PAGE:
The Samurai’s Garden by Gail Tsukiyama follows a year in the life of Stephen, a young Chinese man whose family sends him to his grandfather’s beachside home outside the village of Tarumi in Japan, trading the rush and noise of Hong Kong for the quiet and solitude of Tarumi to aid in his recovering from illness. With his father nearby in Kobe, Stephen moves in with Matsu, the longtime caretaker of the house.
Quiet and unassuming, Matsu tends the gardens while Stephen rests. But as Stephen begins feeling better, he notices more about Matsu and through observation comes to know him and his story. Stephen learns about the traditional definition of honor and the courage it takes to go against one’s family and friends as he visits and works with Matsu in Yamaguchi up the mountain where lepers from all over Japan have created a village of their own.
The backdrop of the Japanese invasion of China in 1937-1938 adds another layer to Stephen’s experiences as he registers the villagers’ reactions. Is he an enemy or just an outsider and what will it do to the friendships he forges?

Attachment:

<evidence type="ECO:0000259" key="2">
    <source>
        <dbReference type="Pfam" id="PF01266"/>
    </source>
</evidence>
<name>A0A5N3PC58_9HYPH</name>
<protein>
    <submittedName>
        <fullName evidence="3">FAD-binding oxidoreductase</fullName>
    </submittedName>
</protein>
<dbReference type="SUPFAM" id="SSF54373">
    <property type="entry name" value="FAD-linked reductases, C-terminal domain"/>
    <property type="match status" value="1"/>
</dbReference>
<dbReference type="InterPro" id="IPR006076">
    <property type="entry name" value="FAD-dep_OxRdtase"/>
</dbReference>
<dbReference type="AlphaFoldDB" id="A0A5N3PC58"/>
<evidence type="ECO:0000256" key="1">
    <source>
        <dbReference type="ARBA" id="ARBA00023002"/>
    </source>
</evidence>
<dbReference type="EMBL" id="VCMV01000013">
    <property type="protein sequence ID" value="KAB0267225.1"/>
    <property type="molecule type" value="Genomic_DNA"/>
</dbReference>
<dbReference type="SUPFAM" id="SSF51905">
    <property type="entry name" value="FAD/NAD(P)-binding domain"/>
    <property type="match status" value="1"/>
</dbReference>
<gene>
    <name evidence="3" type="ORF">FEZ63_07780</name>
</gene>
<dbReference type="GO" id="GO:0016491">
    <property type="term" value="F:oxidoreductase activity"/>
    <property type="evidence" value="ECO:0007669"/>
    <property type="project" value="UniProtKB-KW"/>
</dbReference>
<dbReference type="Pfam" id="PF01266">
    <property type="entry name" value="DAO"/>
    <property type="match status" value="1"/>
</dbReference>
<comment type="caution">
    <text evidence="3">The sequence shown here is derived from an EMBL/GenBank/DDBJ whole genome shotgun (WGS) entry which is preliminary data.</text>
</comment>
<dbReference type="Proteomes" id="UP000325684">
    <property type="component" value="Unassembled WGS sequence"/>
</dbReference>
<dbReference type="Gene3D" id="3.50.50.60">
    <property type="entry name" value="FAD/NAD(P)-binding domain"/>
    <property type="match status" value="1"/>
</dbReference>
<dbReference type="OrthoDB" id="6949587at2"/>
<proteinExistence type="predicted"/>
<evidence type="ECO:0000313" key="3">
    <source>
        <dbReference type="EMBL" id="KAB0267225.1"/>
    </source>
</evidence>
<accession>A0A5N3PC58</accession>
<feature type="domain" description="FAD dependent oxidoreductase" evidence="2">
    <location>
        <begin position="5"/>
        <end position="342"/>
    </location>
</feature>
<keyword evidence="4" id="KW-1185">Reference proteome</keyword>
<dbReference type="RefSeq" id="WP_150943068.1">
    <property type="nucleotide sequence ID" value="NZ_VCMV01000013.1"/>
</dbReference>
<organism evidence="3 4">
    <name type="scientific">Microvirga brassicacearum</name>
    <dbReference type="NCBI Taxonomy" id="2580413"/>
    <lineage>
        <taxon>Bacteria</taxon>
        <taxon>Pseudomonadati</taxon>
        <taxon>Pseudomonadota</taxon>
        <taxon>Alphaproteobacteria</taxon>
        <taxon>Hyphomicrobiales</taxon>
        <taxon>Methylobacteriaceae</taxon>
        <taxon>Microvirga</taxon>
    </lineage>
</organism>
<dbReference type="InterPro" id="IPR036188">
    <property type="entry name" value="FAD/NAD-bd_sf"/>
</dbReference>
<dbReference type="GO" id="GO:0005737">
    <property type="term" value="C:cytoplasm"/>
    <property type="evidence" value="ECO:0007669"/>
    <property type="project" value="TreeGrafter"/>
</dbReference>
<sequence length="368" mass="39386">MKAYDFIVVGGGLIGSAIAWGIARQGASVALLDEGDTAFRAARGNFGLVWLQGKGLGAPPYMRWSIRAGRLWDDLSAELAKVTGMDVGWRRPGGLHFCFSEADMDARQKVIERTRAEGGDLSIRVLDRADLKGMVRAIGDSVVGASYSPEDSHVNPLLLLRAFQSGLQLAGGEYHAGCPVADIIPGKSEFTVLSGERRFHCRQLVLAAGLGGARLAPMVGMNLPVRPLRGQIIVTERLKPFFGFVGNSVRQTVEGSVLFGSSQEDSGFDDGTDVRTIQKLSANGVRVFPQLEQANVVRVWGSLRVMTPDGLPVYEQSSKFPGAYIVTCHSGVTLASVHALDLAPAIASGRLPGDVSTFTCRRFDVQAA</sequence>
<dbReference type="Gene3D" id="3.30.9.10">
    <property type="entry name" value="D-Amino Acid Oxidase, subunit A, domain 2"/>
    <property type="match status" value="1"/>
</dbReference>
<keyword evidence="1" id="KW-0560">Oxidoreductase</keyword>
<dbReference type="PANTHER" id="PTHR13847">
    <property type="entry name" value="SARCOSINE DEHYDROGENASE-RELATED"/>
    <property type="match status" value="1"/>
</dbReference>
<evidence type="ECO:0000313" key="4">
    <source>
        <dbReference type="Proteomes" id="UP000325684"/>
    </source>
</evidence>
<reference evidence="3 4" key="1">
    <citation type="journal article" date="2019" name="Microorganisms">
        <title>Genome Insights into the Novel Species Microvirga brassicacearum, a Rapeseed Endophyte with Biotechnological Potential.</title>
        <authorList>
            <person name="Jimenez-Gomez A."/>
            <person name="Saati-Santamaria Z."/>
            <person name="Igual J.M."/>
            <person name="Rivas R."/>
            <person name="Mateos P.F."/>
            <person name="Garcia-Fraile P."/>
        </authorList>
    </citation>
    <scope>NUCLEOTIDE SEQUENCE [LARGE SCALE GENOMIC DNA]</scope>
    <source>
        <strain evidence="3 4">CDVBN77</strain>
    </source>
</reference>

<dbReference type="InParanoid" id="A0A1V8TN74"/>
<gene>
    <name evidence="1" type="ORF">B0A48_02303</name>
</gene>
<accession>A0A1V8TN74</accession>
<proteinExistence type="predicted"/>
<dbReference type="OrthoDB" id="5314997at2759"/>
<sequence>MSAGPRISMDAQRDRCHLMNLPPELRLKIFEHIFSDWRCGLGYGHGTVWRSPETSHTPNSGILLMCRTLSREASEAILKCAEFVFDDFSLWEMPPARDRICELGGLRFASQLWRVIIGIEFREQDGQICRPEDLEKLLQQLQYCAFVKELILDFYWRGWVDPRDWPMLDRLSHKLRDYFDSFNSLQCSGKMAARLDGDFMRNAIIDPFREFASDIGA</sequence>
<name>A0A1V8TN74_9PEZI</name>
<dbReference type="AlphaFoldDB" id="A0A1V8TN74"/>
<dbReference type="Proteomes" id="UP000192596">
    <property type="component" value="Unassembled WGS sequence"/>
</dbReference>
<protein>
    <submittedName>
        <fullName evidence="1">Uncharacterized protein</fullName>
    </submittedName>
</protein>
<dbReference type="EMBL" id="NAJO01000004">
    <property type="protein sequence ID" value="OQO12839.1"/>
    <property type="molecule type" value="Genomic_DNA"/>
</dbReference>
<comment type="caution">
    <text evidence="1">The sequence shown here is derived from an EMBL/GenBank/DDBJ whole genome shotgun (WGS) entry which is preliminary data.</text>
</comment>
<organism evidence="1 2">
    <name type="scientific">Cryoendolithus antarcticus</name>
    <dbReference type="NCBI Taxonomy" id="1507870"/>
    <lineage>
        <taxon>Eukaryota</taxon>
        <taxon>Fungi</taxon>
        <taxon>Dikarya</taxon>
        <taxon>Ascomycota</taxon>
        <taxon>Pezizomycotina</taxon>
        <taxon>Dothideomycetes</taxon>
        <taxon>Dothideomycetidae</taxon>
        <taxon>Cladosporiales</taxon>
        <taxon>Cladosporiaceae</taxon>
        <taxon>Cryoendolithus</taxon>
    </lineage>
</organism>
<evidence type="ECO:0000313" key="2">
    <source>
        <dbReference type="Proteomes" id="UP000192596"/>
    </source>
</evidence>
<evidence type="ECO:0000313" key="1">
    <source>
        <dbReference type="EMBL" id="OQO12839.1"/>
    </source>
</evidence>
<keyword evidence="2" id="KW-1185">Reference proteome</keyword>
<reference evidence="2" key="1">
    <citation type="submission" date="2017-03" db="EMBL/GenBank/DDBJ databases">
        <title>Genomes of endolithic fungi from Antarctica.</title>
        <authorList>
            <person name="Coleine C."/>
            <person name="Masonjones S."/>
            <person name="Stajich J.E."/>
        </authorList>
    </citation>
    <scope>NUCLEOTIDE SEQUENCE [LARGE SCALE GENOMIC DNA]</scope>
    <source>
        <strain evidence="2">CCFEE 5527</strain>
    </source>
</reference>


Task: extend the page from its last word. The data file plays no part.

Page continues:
The Samurai’s Garden is a compelling but relaxing read. It doesn’t set out to shock or surprise the reader. Instead it tells the story at it’s own pace, leaving the reader to take or leave what it is saying. The story can teach the reader only if the reader is willing to be taught, one of the lessons Stephen himself learns.
Though the novel is told by Stephen in the form of a diary, the real story being told belongs to Matsu and Sachi, one of the lepers living in Yamaguchi and a childhood friend of Matsu. There are times when the worries about when he’ll return to Hong Kong can feel repetitive but it is in keeping with the journal structure. Similarly, his friendship with a young woman, Keiko, is far less compelling but true to the voice of the narrator. Many aspects of the novel that could be considered “weak” could also be seen as the finer points of character development in the narrator (and in this instance, that’s how they struck me).
Tsukiyama’s choices for everything from the language to the plot favored the simple over the complicated. The Samurai’s Garden wasn’t trying to be flashy or complex and it was more charming because of that.
The Samurai’s Garden was originally published in 1995. Her other works include Women of the Silk, Night of Many Dreams, The Language of Threads, Dreaming Water, and The Street of a Thousand Blossoms. I’ll definitely be on the lookout for these other titles after enjoying The Samurai’s Garden.